The potential penalties for a driving while impaired (DWI) conviction in Minnesota can vary. If you’re asking, What is the penalty for DWI in Minnesota? Under the law, a DWI conviction could qualify as either a misdemeanor or a felony depending on the circumstances, and therefore carry different penalties.
In Minnesota, prosecutors apply something known as aggravating factors to DWI in each case. The more aggravating factors are present, the higher degree of DWI penalties a defendant may face. The most common aggravating factor is a prior DWI conviction in the previous 10 years.
If you have been arrested for DWI in Minnesota, the attorneys at Gerald Miller can review your case and advise you on the potential penalties you might face. During your initial consultation, we can also advise you on your chances of beating the DWI charges against you. Call right away to learn more.
First Offense DWI
A first-offense DWI typically carries the lightest penalties upon conviction. The penalties for a first-time offender will depend in part on their blood alcohol concentration (BAC) at the time of their arrest. A defendant with a BAC below 0.16 will face up to 90 days in jail and as much as a $1,000 fine. These cases typically result in no additional jail time. A first-time offender with a BAC of 0.16 or more could face up to one year in jail and a fine of no more than $3,000. This higher penalty also applies to motorists that refuse to submit to a chemical test.
Second Offense DWI
For a second offense, drivers with a BAC under 0.16 could face up to 90 days in jail and a fine of up to $1,000. In cases where the defendant either refused to submit to a chemical test or had a BAC of 0.16 or above, they could face up to one year in jail and a maximum fine of $3,000. This jail time could result in electronic home monitoring, incarceration in the county jail, or time in a workhouse.
Third Offense DWI
Like a first and second offense, third-offense DWI charges are typically treated as misdemeanors. For that reason, the maximum penalties for a third offense DWI are similar. For a third offense, a conviction carries up to a year in jail and a maximum fine of $3,000. There is no differentiation in penalties based on the driver’s BAC levels.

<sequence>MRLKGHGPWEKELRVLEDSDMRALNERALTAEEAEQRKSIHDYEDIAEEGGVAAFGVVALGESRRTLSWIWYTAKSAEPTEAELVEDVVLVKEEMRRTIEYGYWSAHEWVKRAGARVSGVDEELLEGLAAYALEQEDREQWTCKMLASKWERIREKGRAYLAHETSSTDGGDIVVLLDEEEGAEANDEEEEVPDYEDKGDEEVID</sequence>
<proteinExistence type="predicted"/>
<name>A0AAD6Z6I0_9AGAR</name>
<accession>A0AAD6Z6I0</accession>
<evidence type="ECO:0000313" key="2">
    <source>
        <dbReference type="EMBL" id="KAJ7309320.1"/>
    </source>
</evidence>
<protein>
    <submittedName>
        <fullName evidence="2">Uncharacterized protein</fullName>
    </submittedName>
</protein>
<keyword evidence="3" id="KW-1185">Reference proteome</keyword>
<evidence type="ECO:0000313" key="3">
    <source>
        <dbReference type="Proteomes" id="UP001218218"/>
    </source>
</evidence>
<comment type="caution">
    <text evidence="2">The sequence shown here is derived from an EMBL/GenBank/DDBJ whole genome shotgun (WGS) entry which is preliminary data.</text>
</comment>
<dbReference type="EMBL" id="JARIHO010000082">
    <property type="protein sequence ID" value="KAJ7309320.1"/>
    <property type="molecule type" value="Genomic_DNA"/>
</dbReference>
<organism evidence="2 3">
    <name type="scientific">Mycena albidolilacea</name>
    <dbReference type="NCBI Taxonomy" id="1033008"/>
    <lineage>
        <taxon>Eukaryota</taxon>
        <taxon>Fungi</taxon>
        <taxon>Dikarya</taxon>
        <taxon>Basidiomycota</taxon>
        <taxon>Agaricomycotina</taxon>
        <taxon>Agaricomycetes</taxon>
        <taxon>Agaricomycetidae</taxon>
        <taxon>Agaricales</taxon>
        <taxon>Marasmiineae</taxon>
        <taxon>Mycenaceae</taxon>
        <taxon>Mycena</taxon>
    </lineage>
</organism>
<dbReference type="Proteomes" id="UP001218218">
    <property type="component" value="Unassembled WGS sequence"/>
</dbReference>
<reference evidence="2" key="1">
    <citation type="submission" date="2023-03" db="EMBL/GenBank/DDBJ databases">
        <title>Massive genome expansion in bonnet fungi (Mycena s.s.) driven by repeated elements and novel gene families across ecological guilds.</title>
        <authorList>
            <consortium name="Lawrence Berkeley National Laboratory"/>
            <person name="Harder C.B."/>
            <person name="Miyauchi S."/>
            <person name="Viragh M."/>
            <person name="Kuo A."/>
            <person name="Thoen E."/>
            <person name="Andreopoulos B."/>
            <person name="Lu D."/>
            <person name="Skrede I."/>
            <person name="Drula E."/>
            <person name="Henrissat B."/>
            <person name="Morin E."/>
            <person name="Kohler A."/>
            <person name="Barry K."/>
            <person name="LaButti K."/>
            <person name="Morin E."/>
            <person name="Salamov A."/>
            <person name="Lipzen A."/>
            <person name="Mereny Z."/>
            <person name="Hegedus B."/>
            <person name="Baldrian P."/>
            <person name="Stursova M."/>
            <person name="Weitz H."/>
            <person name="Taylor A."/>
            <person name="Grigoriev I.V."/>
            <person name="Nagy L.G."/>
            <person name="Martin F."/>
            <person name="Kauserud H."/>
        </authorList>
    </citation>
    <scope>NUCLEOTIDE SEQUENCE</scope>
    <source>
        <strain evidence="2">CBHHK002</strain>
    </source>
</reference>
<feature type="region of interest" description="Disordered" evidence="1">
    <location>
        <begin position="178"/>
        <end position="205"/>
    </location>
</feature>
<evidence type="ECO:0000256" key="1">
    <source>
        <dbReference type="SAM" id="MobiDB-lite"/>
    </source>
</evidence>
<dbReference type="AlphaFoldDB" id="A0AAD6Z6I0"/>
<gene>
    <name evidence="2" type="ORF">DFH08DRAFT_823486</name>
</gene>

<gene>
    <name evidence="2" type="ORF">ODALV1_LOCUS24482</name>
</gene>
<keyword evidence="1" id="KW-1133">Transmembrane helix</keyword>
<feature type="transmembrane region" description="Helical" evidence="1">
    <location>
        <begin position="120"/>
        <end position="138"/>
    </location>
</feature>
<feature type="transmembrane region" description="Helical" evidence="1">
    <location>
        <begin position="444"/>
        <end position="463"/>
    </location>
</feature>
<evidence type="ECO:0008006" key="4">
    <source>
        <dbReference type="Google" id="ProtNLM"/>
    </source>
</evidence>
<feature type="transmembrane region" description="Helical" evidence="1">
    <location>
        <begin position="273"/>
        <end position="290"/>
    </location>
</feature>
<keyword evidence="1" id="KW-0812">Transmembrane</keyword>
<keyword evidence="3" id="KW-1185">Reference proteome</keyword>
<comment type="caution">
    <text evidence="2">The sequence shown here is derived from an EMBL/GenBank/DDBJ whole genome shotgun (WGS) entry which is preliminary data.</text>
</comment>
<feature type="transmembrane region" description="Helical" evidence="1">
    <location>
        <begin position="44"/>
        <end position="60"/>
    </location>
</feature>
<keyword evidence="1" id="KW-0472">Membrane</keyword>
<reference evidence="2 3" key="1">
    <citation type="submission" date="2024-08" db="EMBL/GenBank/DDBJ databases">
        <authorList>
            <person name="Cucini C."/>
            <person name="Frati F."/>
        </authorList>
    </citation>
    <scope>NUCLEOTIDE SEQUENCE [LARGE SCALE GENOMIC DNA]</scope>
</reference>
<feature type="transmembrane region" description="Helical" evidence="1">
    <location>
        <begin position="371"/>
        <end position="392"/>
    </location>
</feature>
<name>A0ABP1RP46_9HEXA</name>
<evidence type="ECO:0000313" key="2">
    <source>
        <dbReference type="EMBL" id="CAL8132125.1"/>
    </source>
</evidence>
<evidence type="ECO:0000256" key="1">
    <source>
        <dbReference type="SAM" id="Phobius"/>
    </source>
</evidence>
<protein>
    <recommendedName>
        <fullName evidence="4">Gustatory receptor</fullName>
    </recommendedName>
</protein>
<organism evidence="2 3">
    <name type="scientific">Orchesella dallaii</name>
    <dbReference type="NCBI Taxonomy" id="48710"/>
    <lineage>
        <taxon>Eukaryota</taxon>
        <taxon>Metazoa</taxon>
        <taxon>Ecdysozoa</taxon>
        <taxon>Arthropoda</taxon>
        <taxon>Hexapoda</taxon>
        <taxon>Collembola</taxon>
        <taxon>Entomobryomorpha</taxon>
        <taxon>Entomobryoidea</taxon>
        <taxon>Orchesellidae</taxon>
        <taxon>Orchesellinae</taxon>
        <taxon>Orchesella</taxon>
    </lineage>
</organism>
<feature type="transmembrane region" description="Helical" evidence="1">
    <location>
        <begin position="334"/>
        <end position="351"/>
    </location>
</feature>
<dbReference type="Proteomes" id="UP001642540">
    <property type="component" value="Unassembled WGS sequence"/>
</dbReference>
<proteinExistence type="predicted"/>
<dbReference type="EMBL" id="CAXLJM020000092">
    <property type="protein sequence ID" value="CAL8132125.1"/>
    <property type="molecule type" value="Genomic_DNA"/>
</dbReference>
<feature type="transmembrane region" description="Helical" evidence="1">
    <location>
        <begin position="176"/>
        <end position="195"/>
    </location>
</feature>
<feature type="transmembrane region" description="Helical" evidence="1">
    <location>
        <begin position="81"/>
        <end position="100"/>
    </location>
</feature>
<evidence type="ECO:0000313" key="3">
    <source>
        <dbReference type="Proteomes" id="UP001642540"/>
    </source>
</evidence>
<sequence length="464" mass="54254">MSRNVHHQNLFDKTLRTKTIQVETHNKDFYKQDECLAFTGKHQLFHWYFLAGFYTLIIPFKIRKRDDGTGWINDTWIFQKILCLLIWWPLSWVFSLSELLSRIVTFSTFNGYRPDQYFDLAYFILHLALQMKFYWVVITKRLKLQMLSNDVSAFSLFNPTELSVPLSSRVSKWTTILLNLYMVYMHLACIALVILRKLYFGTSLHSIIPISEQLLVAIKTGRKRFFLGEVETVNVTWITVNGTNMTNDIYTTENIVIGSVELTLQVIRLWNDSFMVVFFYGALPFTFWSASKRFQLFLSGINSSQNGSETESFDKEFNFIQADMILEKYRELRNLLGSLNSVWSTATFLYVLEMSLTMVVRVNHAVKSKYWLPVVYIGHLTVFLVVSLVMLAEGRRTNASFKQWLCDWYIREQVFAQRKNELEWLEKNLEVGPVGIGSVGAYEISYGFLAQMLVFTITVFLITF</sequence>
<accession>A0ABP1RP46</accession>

Fourth and Subsequent DWI
Fourth and subsequent DWI convictions are treated as felonies under Minnesota law. The difference between misdemeanor and felony penalties are substantial. In this case, a felony DWI conviction could result in up to 7 years in prison and a fine of no more than $4,000. This sentencing range is in effect no matter the driver’s BAC level or if they refused to submit to a chemical test.
There are other consequences that can come with a DWI other than jail time and fines. The most prominent example involves administrative penalties against your driver’s license. Every DWI conviction will lead to some form of suspension of your driving privileges. For a first-time offender, the suspension could last 90 days.
Third or subsequent offenses could see your license covered as “inimical to public safety.” You could also face years of mandatory ignition interlock device use when you are eligible to drive again. In some cases, the state may even move to seize your vehicle through a civil lawsuit.
There are other collateral consequences that can follow every DWI conviction. Because your criminal record can be accessed by the public, potential employers and landlords could hold a DWI against you. Felony DWI convictions carry their own collateral consequences as well. These include the potential loss of your right to vote or own firearms.
Speak with an Attorney about DWI Penalties in Minnesota
Any DWI conviction can have a harmful impact on your personal and professional life. Jail time and fines are one thing, but collateral consequences that can follow you for the rest of your life is another.
The attorneys of Gerald Miller could help you avoid these consequences. DWI cases are often defensible, and we can advise you on your best chance for an acquittal. If you are ready to discuss your legal options, contact Gerald Miller right away to schedule your free consultation.